Among the ensemble, Jonathon Church has some nicely agile business as the bad guy’s shadow (it’s that kind of fable, too), and later he gets to wear a large egg on his head as one of the attendants of I.M.D. Walrus (Scott McCormick), comptroller of the waterworks that, in a Process Too Complicated to Explain, connects Haroun’s father to the Sea of Stories; Maggie Glauber plays Iff the Water Genie as an agreeably grumpy redneck of a plumber; and Carlos Bustamante somehow makes a speed-crazed mechanical bird one of the most satisfyingly human characters in the show. And Chamblee gets a sweet, solid solo just before the show’s satisfying happy ending—another moment of movement-based theater that pays off nicely.
Now, if only they could make that happy ending arrive a little faster.
A stranger—followed closely by a strangerer—calls at the Wisconsin farmhouse where God of Hell’s Frank (Colby Codding) and Emma (Adrienne Nelson) are feebly fighting the good fight against the agribusinesses that make Frank’s beloved heifers such a pointless proposition. The stranger—actually an old friend Frank’s never mentioned and Emma’s never met—turns out to be on the run from a secret government installation. And he shoots sparks whenever anyone touches him.
The strangerer, a wide-smiling guy named Welch who’s supposedly selling patriotic paraphernalia door-to-door, has in fact come to contain the situation, quash the leaks, stifle any dissent—and because he’s the heavy hand in Sam Shepard’s broad satire on the with-us-or-against-us mind-set currently steering our fair republic, he packs torture implements among the flag-plastered tchotchkes in his attaché. Lock and load your Coulterisms and Let’s Roll!
God bless America’s prairie poet for going at the Bush administration with both barrels, and God bless Didactic Theatre Company for making sure D.C. audiences get to hear the fusillade—a fine fit for this curiously named troupe, if ever there were one. Never mind that it’s a little tardy: Shepard wrote this thoroughly unsubtle takedown back before the 2004 elections, hoping to stir up a little stink about fearmongering and Abu Ghraib and the perils of the Patriot Act, and the damn thing got staged in London, for heaven’s sake, four months before anyone in D.C. got around to producing it.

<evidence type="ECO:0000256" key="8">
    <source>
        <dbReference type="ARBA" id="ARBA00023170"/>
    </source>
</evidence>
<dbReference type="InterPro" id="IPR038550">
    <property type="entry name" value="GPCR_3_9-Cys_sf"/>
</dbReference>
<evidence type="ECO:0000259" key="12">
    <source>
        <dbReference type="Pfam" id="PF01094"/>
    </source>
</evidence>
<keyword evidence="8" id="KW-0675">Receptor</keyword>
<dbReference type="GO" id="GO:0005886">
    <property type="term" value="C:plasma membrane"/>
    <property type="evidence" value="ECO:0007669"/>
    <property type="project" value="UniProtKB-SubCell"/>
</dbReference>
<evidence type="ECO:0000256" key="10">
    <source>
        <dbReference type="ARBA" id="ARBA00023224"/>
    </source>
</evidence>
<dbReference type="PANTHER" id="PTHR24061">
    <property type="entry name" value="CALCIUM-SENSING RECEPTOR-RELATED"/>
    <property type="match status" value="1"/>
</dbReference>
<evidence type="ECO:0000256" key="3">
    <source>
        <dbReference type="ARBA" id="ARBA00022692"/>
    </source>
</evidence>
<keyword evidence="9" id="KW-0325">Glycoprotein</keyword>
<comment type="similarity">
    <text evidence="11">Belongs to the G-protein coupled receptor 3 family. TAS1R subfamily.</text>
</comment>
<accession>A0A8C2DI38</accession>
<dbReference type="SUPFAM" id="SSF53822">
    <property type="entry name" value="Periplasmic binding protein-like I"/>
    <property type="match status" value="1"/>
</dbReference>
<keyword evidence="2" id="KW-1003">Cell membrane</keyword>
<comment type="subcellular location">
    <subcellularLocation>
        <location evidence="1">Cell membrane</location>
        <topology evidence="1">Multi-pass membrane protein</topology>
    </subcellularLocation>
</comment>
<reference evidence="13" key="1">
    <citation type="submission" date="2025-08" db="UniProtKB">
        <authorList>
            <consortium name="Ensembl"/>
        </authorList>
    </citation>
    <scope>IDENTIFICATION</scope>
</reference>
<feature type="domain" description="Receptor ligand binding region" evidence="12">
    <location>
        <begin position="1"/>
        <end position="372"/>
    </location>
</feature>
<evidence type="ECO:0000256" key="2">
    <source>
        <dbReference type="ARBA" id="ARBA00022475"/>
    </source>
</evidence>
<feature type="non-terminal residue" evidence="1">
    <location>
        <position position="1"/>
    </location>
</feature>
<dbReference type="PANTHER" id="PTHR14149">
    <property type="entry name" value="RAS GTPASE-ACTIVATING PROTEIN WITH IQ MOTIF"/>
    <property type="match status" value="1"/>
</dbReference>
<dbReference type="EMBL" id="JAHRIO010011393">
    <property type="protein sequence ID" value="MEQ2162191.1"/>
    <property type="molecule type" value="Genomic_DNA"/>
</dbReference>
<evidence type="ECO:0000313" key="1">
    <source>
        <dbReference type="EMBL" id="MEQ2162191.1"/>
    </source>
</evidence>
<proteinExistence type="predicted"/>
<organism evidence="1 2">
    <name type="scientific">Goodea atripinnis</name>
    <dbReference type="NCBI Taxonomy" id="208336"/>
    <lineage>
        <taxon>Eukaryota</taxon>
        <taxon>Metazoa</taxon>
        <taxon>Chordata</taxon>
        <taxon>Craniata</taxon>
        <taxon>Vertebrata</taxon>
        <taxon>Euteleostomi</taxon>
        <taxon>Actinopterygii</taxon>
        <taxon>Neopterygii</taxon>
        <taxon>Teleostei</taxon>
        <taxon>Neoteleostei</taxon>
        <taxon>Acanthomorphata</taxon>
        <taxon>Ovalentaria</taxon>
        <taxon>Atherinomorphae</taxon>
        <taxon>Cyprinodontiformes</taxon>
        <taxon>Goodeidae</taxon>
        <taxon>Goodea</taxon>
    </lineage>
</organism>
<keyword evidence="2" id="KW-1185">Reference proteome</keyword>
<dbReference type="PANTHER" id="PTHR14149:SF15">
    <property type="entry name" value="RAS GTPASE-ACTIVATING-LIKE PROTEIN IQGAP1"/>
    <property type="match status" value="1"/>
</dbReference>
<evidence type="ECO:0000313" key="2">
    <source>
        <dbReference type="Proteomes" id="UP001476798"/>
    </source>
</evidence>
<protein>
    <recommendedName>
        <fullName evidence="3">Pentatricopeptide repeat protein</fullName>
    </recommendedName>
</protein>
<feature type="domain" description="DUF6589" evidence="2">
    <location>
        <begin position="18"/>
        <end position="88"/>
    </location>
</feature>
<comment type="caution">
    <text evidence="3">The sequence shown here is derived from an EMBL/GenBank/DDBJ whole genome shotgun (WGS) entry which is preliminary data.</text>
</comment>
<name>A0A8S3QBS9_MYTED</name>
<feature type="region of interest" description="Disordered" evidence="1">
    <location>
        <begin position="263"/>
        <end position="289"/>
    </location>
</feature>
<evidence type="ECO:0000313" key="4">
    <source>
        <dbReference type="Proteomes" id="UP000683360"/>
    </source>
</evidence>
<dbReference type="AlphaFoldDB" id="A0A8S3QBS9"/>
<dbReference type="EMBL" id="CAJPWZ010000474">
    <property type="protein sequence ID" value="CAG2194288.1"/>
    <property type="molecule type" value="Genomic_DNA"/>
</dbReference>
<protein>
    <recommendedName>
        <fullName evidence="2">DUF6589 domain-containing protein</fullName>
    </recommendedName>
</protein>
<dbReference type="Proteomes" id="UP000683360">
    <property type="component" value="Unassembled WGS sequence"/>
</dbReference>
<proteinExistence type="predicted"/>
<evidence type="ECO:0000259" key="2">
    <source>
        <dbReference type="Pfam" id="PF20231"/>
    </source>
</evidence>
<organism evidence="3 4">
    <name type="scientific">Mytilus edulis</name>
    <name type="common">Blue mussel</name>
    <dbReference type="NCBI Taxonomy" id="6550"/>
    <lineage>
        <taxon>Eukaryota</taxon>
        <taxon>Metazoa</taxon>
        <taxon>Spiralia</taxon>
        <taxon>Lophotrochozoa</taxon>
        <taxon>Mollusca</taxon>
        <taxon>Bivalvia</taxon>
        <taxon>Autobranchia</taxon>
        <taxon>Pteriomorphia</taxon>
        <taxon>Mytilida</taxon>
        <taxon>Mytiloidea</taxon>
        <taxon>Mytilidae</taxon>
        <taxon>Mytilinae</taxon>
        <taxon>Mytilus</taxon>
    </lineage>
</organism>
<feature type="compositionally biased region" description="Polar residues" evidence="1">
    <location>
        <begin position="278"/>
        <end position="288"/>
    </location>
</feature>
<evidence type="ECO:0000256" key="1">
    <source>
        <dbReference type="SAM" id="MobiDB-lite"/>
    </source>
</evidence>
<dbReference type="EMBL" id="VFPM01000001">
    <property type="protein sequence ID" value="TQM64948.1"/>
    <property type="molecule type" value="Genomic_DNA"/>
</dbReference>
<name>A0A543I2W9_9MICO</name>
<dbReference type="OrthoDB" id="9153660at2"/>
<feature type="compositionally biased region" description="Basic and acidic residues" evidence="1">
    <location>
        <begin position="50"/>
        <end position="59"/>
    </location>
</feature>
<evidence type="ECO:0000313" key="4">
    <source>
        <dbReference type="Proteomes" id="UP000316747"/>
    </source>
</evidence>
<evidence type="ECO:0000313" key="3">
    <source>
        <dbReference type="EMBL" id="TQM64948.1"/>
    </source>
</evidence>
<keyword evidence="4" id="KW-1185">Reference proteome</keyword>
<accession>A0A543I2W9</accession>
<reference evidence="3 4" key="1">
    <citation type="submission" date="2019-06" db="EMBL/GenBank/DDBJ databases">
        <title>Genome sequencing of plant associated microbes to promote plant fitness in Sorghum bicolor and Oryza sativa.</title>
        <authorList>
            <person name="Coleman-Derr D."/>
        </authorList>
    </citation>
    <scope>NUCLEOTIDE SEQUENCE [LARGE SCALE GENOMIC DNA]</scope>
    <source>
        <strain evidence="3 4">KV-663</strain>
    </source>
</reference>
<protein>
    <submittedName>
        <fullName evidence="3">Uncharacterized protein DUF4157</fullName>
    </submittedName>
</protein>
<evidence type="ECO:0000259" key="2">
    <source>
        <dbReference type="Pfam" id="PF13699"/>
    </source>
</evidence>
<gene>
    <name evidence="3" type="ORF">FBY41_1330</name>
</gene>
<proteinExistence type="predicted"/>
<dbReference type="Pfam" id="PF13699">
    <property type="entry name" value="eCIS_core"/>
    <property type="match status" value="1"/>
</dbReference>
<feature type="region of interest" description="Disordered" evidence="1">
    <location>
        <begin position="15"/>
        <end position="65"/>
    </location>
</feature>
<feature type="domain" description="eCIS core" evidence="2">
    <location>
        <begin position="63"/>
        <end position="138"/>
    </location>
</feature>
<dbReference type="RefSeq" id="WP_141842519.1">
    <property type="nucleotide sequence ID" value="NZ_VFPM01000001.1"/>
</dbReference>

Better late than never, though, and better this enthusiastically half-cooked production than none at all. H. Lee Gable directs with a certain bloodthirsty glint in his eye, and Nelson, particularly, comes closest to creating a sense of what’s at stake for Shepard: Quiet and worried and more than a little uncertain about what’s right and what’s to be afraid of, she stands in nicely for the decent folk who get swept up in the at-any-cost frenzy only to discover they’ve let themselves be hustled too far, too fast.
Codding makes a nice lunkish foil as her farmer husband (whose Holsteins, in case you were wondering, turn out to be a metaphor for your civil liberties: Yes, it’s a broooooad satire, indeedy), and Christopher Carroll twitches and sparks amusingly enough as the man who’s seen too much.
If only there were a little more Jack Nicholson and a little less Joan Crawford in Matt Howe’s leering asides about “high-priority tactics” and “natural loyalties,” maybe his creepy-cheery Welch would seem more of a menace to a free society. As things stand, though, the you-can’t-handle-the-truth speech that’s Welch’s answer to the heartlanders’ protests doesn’t carry the sobering whiff of real-world wrongheadedness—and without it, he’s nowhere near as scary as the ideologues who inspired him. CP